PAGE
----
In the example above the direct parent of the inner anchor tag is changed from the outer anchor to the div tag. Understanding how these gadgets behave is crucial to understanding the bypass construction. I recommend experimenting with the gadgets on LiveDOM++ to get a better understanding of how the gadgets behave.
By default, all elements in an HTML document must be parsed by a browser according to the rules defined by the HTML namespace; however, if the parser encounters a
<math> tag, it should then parse those elements and their descendants according to the SVG and MathML namespaces respectively. One also needs to consider that both the MathML and SVG namespaces support foreign content as well, meaning a chain of namespaces transitions can be built as shown below.
Namespace confusion, putting it all together
As mentioned before, homograph elements like the style tag have different properties and rendering rules depending on the namespace they are in. This means that if we use an ownership mutation gadget to change the direct parent of a homograph tag and cause its namespace to change, we can trick the sanitizer into producing a malicious serialized HTML fragment. That is exactly what Michał did. Michal’s original bypass used an ownership mutation gadget to change the direct parent of a mglyph tag from a form element in the HTML namespace to a mtext tag in the MathML namespace. This mutation results in the descendants of the mglyph element becoming members of the MathML namespace in the final DOM tree while existing in the HTML namespace in the tree sanitized by DOMPurify.
At the time of this writing, it is still possible to use the update parser feature of the LiveDOM++ tool to reproduce the original bypass using a vulnerable version of DOMPurify.
The details of why and how this works can be referenced in Michał’s original article. Understanding the original bypass is important because it provides the foundation for the variation described in this article.
Building the final payload
Now that I described the building blocks of a potential bypass I will describe the methodology I used to build my bypass. I began by pondering the following:
Both Michał and Gareth used mutations coming from HTML to MathML and back. What if we throw SVG in the mix?
The picture below illustrates the basic structure of the bypass. Using a nested form ownership mutation gadget it is possible to change the mglyph tag parent to mtext; that places the descendants of the mglyph tag to be in the MathML namespace in the final DOM tree. Nothing new so far. The difference is that instead of using it to go from HTML to MathML, we are using it to go from SVG to MathML. HTML→MathML→HTML→SVG to HTML→MathML to be precise.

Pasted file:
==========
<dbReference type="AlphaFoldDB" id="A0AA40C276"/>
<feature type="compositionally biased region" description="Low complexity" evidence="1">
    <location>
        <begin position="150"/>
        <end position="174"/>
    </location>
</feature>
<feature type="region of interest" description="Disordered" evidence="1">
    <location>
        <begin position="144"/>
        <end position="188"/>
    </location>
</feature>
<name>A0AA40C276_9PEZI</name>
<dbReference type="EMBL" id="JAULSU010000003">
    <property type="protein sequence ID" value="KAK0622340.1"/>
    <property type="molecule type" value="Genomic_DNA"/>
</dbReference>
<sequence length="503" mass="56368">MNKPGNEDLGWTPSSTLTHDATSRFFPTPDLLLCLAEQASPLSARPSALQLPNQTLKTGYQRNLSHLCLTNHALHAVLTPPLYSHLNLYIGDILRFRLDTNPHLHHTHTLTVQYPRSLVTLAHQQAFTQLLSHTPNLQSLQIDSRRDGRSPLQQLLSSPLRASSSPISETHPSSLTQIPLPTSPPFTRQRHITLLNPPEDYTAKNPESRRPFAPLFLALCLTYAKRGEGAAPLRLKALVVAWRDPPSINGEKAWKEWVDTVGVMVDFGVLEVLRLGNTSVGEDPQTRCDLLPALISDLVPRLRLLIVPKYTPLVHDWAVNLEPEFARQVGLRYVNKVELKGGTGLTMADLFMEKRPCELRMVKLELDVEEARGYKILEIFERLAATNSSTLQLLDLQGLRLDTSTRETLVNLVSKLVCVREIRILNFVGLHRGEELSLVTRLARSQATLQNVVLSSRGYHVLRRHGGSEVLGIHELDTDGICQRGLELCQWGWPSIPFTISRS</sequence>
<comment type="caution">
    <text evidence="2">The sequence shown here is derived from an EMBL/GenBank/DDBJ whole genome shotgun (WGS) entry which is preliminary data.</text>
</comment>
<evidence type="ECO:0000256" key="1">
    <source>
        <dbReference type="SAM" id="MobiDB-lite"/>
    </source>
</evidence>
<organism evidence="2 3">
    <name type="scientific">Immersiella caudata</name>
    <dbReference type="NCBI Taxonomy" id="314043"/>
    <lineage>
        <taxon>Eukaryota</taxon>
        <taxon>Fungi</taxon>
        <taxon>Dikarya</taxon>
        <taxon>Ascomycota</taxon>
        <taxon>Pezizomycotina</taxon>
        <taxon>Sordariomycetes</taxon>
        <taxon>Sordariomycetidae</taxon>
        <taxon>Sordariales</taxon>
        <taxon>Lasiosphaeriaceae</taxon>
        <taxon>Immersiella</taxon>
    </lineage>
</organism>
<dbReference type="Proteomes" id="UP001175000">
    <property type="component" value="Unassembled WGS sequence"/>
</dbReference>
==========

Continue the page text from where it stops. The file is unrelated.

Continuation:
At this point, I knew I was on to something but it took me a while to build a working payload. The whole point was figuring out a chain of tags that were safe in the SVG namespace and that contained an XSS payload when transferred to the MathML namespace.
This is what I came up with:
In the SVG namespace, mtext will be handled as an unknown tag. The style tag descendants will be rendered as opposed to its homograph in the HTML namespace, and the id attribute of the SVG path tag is nothing more than a safe, free-form text identifier.
What happens when this snippet is parsed in the MathML namespace though?
Here is the result:
First of all, mtext is handled as a MathML text integration point. This means its descendants will be in the HTML namespace, according to MathML’s current specification.
… when MathML is embedded in HTML, or another document markup language, the example is probably best rendered with only the two inequalities represented as MathML at all, letting the text be part of the surrounding HTML.
Once in the HTML namespace, style behaves differently and treats everything until its closing tag as raw text. Finally, the malicious img tag is parsed followed by a harmless piece of raw text that reads “>.
The following snapshot depicts the DOM tree state before being sanitized by DOMPurify.
This next snapshot shows the DOM tree produced by parsing DOMPurify’s output.
I want to thank Michał Bentkowski and Gareth Heyes for their incredible work and constant contributions to the security community. Dr.-Ing. Mario Heiderich (@Cure53) for acting so fast and for being a gentleman despite having to stay up late to work on the fix. Lastly, @LiveOverFlow for reminding me in one of his videos that we need to move away from the basics as soon as we master them and constantly challenge ourselves.